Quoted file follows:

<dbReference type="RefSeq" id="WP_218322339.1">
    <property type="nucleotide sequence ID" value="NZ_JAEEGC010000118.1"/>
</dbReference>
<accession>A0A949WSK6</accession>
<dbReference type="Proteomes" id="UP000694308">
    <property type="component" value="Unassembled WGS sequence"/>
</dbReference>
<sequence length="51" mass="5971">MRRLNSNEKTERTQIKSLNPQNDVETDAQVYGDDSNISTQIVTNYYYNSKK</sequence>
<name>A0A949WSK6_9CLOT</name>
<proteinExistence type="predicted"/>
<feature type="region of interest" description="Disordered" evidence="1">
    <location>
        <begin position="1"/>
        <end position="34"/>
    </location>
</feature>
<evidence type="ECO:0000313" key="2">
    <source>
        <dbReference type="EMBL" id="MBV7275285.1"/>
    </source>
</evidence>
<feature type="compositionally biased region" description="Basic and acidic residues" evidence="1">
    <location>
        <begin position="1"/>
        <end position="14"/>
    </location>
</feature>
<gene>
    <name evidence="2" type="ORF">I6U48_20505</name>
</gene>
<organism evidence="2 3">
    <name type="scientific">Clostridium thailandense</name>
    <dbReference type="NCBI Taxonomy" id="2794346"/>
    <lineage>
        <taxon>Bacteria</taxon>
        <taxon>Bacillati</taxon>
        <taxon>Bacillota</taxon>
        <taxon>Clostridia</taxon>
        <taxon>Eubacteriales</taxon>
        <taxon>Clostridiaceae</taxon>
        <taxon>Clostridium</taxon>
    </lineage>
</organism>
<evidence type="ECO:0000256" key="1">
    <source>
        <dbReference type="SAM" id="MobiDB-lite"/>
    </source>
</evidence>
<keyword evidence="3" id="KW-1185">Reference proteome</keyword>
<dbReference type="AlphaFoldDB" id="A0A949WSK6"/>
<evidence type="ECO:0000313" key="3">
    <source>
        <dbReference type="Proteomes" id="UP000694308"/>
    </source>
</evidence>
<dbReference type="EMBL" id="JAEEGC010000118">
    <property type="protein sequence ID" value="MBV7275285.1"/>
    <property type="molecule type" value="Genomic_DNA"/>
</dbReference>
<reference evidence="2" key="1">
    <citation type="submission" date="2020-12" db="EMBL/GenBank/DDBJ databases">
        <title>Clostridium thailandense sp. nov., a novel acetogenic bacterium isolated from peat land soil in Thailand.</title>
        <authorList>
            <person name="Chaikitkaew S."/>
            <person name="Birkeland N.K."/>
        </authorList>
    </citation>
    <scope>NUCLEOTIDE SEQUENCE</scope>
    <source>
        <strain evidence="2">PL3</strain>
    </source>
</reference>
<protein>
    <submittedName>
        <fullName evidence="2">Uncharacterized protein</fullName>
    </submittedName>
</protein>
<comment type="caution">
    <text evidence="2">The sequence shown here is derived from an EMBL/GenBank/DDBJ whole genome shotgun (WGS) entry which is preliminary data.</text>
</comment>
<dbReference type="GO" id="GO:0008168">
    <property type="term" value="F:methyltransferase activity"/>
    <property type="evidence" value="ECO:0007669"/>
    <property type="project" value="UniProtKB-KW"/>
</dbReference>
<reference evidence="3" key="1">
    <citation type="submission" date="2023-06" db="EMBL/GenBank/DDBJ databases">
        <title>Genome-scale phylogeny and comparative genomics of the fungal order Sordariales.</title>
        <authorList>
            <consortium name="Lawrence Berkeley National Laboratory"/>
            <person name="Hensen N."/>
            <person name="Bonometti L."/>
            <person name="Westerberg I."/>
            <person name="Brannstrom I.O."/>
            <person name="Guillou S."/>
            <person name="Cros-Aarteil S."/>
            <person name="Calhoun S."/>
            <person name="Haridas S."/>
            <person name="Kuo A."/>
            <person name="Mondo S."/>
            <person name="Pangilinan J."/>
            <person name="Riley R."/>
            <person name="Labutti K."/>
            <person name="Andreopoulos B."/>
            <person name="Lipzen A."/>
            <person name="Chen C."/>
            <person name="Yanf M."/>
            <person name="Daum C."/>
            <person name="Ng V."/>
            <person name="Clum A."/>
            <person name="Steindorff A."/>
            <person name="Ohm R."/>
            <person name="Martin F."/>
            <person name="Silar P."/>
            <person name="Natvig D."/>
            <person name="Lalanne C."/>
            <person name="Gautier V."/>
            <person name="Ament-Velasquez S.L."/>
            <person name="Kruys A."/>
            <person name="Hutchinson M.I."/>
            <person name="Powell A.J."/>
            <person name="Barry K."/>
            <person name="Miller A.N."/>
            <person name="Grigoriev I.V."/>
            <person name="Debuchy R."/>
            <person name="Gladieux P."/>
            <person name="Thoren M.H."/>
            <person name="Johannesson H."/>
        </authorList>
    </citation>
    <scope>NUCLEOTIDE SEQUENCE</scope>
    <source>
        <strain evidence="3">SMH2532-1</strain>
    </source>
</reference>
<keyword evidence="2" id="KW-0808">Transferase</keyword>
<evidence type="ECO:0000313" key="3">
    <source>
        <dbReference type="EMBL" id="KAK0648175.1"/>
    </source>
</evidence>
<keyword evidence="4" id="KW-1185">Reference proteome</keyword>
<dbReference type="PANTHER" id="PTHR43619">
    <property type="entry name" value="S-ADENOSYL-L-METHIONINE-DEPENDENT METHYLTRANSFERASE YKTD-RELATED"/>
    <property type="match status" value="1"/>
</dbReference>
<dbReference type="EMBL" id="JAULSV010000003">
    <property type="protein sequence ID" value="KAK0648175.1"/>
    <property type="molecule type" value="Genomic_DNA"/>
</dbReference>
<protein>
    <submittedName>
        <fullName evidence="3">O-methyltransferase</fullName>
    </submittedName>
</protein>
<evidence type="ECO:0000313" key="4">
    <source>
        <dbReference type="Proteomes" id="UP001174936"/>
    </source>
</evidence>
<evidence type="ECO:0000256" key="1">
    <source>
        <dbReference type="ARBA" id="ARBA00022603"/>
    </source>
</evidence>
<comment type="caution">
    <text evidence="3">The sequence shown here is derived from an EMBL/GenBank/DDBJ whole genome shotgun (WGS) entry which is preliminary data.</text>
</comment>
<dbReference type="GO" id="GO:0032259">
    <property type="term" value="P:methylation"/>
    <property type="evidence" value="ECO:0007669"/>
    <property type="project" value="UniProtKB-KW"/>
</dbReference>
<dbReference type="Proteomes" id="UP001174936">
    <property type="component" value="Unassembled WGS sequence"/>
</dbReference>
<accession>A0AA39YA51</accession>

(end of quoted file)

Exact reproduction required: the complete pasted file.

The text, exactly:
<dbReference type="RefSeq" id="WP_218322339.1">
    <property type="nucleotide sequence ID" value="NZ_JAEEGC010000118.1"/>
</dbReference>
<accession>A0A949WSK6</accession>
<dbReference type="Proteomes" id="UP000694308">
    <property type="component" value="Unassembled WGS sequence"/>
</dbReference>
<sequence length="51" mass="5971">MRRLNSNEKTERTQIKSLNPQNDVETDAQVYGDDSNISTQIVTNYYYNSKK</sequence>
<name>A0A949WSK6_9CLOT</name>
<proteinExistence type="predicted"/>
<feature type="region of interest" description="Disordered" evidence="1">
    <location>
        <begin position="1"/>
        <end position="34"/>
    </location>
</feature>
<evidence type="ECO:0000313" key="2">
    <source>
        <dbReference type="EMBL" id="MBV7275285.1"/>
    </source>
</evidence>
<feature type="compositionally biased region" description="Basic and acidic residues" evidence="1">
    <location>
        <begin position="1"/>
        <end position="14"/>
    </location>
</feature>
<gene>
    <name evidence="2" type="ORF">I6U48_20505</name>
</gene>
<organism evidence="2 3">
    <name type="scientific">Clostridium thailandense</name>
    <dbReference type="NCBI Taxonomy" id="2794346"/>
    <lineage>
        <taxon>Bacteria</taxon>
        <taxon>Bacillati</taxon>
        <taxon>Bacillota</taxon>
        <taxon>Clostridia</taxon>
        <taxon>Eubacteriales</taxon>
        <taxon>Clostridiaceae</taxon>
        <taxon>Clostridium</taxon>
    </lineage>
</organism>
<evidence type="ECO:0000256" key="1">
    <source>
        <dbReference type="SAM" id="MobiDB-lite"/>
    </source>
</evidence>
<keyword evidence="3" id="KW-1185">Reference proteome</keyword>
<dbReference type="AlphaFoldDB" id="A0A949WSK6"/>
<evidence type="ECO:0000313" key="3">
    <source>
        <dbReference type="Proteomes" id="UP000694308"/>
    </source>
</evidence>
<dbReference type="EMBL" id="JAEEGC010000118">
    <property type="protein sequence ID" value="MBV7275285.1"/>
    <property type="molecule type" value="Genomic_DNA"/>
</dbReference>
<reference evidence="2" key="1">
    <citation type="submission" date="2020-12" db="EMBL/GenBank/DDBJ databases">
        <title>Clostridium thailandense sp. nov., a novel acetogenic bacterium isolated from peat land soil in Thailand.</title>
        <authorList>
            <person name="Chaikitkaew S."/>
            <person name="Birkeland N.K."/>
        </authorList>
    </citation>
    <scope>NUCLEOTIDE SEQUENCE</scope>
    <source>
        <strain evidence="2">PL3</strain>
    </source>
</reference>
<protein>
    <submittedName>
        <fullName evidence="2">Uncharacterized protein</fullName>
    </submittedName>
</protein>
<comment type="caution">
    <text evidence="2">The sequence shown here is derived from an EMBL/GenBank/DDBJ whole genome shotgun (WGS) entry which is preliminary data.</text>
</comment>
<dbReference type="GO" id="GO:0008168">
    <property type="term" value="F:methyltransferase activity"/>
    <property type="evidence" value="ECO:0007669"/>
    <property type="project" value="UniProtKB-KW"/>
</dbReference>
<reference evidence="3" key="1">
    <citation type="submission" date="2023-06" db="EMBL/GenBank/DDBJ databases">
        <title>Genome-scale phylogeny and comparative genomics of the fungal order Sordariales.</title>
        <authorList>
            <consortium name="Lawrence Berkeley National Laboratory"/>
            <person name="Hensen N."/>
            <person name="Bonometti L."/>
            <person name="Westerberg I."/>
            <person name="Brannstrom I.O."/>
            <person name="Guillou S."/>
            <person name="Cros-Aarteil S."/>
            <person name="Calhoun S."/>
            <person name="Haridas S."/>
            <person name="Kuo A."/>
            <person name="Mondo S."/>
            <person name="Pangilinan J."/>
            <person name="Riley R."/>
            <person name="Labutti K."/>
            <person name="Andreopoulos B."/>
            <person name="Lipzen A."/>
            <person name="Chen C."/>
            <person name="Yanf M."/>
            <person name="Daum C."/>
            <person name="Ng V."/>
            <person name="Clum A."/>
            <person name="Steindorff A."/>
            <person name="Ohm R."/>
            <person name="Martin F."/>
            <person name="Silar P."/>
            <person name="Natvig D."/>
            <person name="Lalanne C."/>
            <person name="Gautier V."/>
            <person name="Ament-Velasquez S.L."/>
            <person name="Kruys A."/>
            <person name="Hutchinson M.I."/>
            <person name="Powell A.J."/>
            <person name="Barry K."/>
            <person name="Miller A.N."/>
            <person name="Grigoriev I.V."/>
            <person name="Debuchy R."/>
            <person name="Gladieux P."/>
            <person name="Thoren M.H."/>
            <person name="Johannesson H."/>
        </authorList>
    </citation>
    <scope>NUCLEOTIDE SEQUENCE</scope>
    <source>
        <strain evidence="3">SMH2532-1</strain>
    </source>
</reference>
<keyword evidence="2" id="KW-0808">Transferase</keyword>
<evidence type="ECO:0000313" key="3">
    <source>
        <dbReference type="EMBL" id="KAK0648175.1"/>
    </source>
</evidence>
<keyword evidence="4" id="KW-1185">Reference proteome</keyword>
<dbReference type="PANTHER" id="PTHR43619">
    <property type="entry name" value="S-ADENOSYL-L-METHIONINE-DEPENDENT METHYLTRANSFERASE YKTD-RELATED"/>
    <property type="match status" value="1"/>
</dbReference>
<dbReference type="EMBL" id="JAULSV010000003">
    <property type="protein sequence ID" value="KAK0648175.1"/>
    <property type="molecule type" value="Genomic_DNA"/>
</dbReference>
<protein>
    <submittedName>
        <fullName evidence="3">O-methyltransferase</fullName>
    </submittedName>
</protein>
<evidence type="ECO:0000313" key="4">
    <source>
        <dbReference type="Proteomes" id="UP001174936"/>
    </source>
</evidence>
<evidence type="ECO:0000256" key="1">
    <source>
        <dbReference type="ARBA" id="ARBA00022603"/>
    </source>
</evidence>
<comment type="caution">
    <text evidence="3">The sequence shown here is derived from an EMBL/GenBank/DDBJ whole genome shotgun (WGS) entry which is preliminary data.</text>
</comment>
<dbReference type="GO" id="GO:0032259">
    <property type="term" value="P:methylation"/>
    <property type="evidence" value="ECO:0007669"/>
    <property type="project" value="UniProtKB-KW"/>
</dbReference>
<dbReference type="Proteomes" id="UP001174936">
    <property type="component" value="Unassembled WGS sequence"/>
</dbReference>
<accession>A0AA39YA51</accession>